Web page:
POLICE DOGS AND KEVLAR VESTS
In 1999, a 4-year-old German Shepherd police dog by the name of Solo was sent to apprehend an armed robbery suspect and was shot in the eye and killed. Bagpipes played Amazing Grace at his funeral which was attended by more than 1,000 mourners. An American flag was draped over his casket. When print and television media outlets covered the story, the armored dog phenomenon began.
To name a few, The Department of Homeland Security granted Columbus, Ohio $7,348 to purchase eleven bulletproof vests for their dogs. Breeders Dog Food company promised to give vests to 100 California dogs. Wal-Marts in Arizona have also raised money to armor their community k9s. Citizens all over the United States have donated funds to vest K9s in their local police departments, and Associated Humane Societies, Inc. in Newark, N. J. has a program called Vest-a-Dog.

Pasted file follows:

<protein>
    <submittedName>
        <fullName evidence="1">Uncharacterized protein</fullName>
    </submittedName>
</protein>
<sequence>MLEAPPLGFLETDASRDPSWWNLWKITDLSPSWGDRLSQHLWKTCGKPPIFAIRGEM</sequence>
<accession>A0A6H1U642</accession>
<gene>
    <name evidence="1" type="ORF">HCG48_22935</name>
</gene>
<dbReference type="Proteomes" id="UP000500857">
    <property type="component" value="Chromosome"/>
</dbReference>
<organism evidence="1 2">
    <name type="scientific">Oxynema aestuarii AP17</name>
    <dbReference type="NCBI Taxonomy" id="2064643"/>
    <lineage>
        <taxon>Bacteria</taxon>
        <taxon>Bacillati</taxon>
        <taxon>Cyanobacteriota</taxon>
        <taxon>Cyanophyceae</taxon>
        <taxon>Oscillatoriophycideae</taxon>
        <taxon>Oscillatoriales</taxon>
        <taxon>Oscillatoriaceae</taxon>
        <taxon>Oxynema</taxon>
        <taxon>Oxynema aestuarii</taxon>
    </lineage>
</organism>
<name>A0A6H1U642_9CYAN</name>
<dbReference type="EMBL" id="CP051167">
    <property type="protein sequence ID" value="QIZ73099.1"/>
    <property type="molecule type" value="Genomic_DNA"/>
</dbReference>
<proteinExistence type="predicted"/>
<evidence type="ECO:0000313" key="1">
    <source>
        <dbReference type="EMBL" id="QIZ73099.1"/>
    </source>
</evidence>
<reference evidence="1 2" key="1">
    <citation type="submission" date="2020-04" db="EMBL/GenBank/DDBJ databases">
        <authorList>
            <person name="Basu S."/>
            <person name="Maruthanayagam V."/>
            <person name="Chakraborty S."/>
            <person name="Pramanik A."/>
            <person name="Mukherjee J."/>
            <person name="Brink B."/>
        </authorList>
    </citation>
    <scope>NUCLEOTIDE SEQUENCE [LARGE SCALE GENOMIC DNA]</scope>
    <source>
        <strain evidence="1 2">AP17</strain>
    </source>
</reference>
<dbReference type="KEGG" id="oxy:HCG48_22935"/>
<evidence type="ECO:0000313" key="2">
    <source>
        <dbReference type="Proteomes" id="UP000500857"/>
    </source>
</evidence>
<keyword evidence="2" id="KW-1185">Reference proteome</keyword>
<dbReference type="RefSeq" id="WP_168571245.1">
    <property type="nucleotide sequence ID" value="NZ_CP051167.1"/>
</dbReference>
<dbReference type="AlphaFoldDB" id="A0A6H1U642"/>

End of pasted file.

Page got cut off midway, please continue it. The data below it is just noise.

In Orange Park, Florida, members of the Ladies Auxiliary of the local VFW post raised $1,000 so that Santos, their local police dog, could feel safe in a kevlar vest. The dog’s handler said Santos hadn’t actually used the vest in the past year, as it restricts his movements and distracts him from finding marijuana.
Joan Hess of the United States Police Canine Association, which is an association of 3,000 canine handlers says, “It’s a great PR thing. We lose more dogs to heat exhaustion than to actual killing. Even if the vests can offer some protection, they are often too impractical for the dogs to wear. Because the vests weigh so much, the dogs rarely wear them inside patrol cars. They make the dogs uncomfortably warm. ” Hess’ group urges people to raise money for “hot dog box” containers, which are rigged to the police car, have temperature indicators and can pop doors in case of emergencies. The K9 Hot-n Pop pro sells for around $849.00 .